The spectral emissions of a flourescent worry me. I've not
checked and so what I say can not be taken as verified, but
the basic flourescent is very rich in purple. To some
extent that can be tamed with proper phosphors but I have no
idea about the result.

The brain is very good at compensating for such things. The
camera isn't.

---- Paul J. Gans
Anonymous
February 16, 2005 11:27:53 AM

Archived from groups: rec.photo.digital (More info?)

Paul J Gans <gans@panix.com> wrote:
>
> The spectral emissions of a flourescent worry me. I've not
> checked and so what I say can not be taken as verified, but
> the basic flourescent is very rich in purple. To some
> extent that can be tamed with proper phosphors but I have no
> idea about the result. The brain is very good at compensating
> for such things. The camera isn't.

You should try the new generation of flourescents.
Most older ones showed too-green on camera, although film
recorded them as yellow at one end and blue at the other.

http://www.photo.net/bboard/q-and-a-fetch-msg?msg_id=00...

I'm not sure where you get purple. Chromolux bulbs are yellow
(so-called tungsten filament) with purple-tinged coating.

The newer ones can be pink, blue, or near-continuous spectrum
depending on gas mixture and quality.
Anonymous
February 16, 2005 8:09:16 PM

Archived from groups: rec.photo.digital (More info?)

Possum Trot <minstamp@hot.mail.com> wrote:

> "Paul J Gans" <gans@panix.com> wrote in message
> news:cus0mq$pp8$10@reader2.panix.com...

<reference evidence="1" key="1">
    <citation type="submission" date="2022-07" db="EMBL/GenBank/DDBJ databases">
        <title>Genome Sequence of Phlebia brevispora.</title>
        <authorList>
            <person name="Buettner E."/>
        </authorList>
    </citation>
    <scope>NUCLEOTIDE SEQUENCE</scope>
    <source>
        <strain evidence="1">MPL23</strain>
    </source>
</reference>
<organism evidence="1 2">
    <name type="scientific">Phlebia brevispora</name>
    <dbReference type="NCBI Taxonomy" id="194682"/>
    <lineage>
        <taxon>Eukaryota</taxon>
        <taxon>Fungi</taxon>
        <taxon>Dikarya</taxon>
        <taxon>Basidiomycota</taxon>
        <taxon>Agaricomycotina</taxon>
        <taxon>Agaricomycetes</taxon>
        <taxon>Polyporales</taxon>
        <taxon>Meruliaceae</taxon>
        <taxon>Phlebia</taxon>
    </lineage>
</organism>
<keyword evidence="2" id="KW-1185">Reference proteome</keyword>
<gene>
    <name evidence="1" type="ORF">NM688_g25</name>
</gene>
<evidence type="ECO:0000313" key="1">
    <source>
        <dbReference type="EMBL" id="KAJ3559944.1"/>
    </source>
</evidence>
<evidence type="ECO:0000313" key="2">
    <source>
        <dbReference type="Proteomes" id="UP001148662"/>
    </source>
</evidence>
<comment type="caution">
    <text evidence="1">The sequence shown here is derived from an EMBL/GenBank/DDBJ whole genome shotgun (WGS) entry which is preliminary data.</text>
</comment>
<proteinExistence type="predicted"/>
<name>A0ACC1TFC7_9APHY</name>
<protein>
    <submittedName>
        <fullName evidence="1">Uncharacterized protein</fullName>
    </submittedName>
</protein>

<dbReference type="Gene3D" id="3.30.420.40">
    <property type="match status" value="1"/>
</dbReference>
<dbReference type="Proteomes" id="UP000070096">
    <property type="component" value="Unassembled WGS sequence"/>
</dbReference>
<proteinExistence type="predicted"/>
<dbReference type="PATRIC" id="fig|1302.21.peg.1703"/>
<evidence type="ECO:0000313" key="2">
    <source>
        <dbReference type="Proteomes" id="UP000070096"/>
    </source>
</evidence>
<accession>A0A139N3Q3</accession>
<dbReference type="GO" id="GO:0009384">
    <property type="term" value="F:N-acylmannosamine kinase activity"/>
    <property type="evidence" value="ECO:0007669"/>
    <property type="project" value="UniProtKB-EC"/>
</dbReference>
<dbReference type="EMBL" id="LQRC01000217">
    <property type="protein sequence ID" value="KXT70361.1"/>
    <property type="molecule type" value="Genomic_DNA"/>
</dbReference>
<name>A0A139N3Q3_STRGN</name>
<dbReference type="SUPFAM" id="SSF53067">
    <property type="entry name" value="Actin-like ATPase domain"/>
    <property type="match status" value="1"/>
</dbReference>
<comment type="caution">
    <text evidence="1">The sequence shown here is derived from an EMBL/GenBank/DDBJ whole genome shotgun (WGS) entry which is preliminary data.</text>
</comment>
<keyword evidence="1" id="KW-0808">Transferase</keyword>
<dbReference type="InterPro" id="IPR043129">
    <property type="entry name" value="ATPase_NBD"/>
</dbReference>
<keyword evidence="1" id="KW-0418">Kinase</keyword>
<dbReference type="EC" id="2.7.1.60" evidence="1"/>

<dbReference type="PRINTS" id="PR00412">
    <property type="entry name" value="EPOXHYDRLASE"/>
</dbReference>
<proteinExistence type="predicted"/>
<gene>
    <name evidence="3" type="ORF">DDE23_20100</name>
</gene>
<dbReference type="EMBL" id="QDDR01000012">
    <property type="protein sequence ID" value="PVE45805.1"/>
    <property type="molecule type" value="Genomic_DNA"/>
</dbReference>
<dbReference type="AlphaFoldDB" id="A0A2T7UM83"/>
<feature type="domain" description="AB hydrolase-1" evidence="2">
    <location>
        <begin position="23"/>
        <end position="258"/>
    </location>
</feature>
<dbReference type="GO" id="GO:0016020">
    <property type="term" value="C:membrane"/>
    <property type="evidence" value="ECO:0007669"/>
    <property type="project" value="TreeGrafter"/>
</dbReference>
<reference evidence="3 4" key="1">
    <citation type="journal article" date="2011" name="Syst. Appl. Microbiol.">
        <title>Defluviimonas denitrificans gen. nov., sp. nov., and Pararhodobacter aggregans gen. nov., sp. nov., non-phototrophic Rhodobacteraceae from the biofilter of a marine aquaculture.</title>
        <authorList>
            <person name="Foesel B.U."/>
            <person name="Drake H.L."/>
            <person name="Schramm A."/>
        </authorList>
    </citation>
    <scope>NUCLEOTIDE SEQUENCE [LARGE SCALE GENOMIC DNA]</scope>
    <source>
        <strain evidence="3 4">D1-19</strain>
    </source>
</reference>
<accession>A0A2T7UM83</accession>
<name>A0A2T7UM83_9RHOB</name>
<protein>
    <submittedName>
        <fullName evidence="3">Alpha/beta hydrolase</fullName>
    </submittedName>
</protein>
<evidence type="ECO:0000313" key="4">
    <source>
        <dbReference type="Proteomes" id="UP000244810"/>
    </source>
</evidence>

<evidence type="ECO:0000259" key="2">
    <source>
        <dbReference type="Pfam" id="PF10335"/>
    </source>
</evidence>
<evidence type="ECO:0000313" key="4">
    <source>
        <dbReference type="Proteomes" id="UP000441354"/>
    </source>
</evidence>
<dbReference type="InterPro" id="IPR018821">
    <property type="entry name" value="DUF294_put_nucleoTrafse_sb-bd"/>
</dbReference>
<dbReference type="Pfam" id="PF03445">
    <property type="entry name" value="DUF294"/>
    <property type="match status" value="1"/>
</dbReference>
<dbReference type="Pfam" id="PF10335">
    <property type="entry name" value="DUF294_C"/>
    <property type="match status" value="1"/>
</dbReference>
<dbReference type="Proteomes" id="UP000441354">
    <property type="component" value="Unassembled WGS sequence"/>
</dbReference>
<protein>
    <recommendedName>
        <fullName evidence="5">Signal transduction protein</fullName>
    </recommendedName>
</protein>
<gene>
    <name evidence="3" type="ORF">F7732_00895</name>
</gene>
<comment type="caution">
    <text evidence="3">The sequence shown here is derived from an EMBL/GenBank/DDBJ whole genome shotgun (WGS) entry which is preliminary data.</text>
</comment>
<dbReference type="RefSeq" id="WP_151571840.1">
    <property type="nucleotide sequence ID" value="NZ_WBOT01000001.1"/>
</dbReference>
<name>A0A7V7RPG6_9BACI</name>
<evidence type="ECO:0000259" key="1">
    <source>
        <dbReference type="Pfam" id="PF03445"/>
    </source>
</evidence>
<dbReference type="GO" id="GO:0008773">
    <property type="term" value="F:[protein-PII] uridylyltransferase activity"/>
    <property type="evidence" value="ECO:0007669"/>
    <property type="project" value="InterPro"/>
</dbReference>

>>>500 watts is 500 watts. If it's on all the time it doesn't matter if
>>>it's a toaster or a photo lamp. It's going to generate the same amount
>>>of heat.
>>
>> Hmm. I'm not sure. A flourescent that puts out as much
>> light as a 500 watt incandescent would not draw anything
>> like 500 watts.

> IIRC a 27 watt fluorescent is equivalent to a 100 watt incandescent
> - about 1600 lumens.

The efficiency decreases as the spectral purity increases. The most
efficient fluorescents have a really horrible CRI.

Andrew.
Anonymous
February 16, 2005 8:09:17 PM

Archived from groups: rec.photo.digital (More info?)

In article <1116vhskgua4423@news.supernews.com>,
andrew29@littlepinkcloud.invalid wrote:

> The most
> efficient fluorescents have a really horrible CRI.

Seems you haven't tried modern ones have you? CRI of 98+ in either 5400K
or 3200K. Of course the K and CRI of the lamp are only starting points.
The reflector material and the diffuser also add or subtract to the
spectrum of the system.

--
To reply no_ HPMarketing Corp.
Anonymous
February 17, 2005 2:27:37 AM

Archived from groups: rec.photo.digital (More info?)

Bob Williams <mytbobnospam@cox.net> wrote:

> A CRI of 93 is pretty awful?
> Surely you jest!
> I photographed a MacBeth Chart with a CRI 93 Fluorescent light and
> with Sunlight. I opened them in Photoshop and read the RGB values from
> each square. The readings were extremely close for every square with
> no indication of a color bias.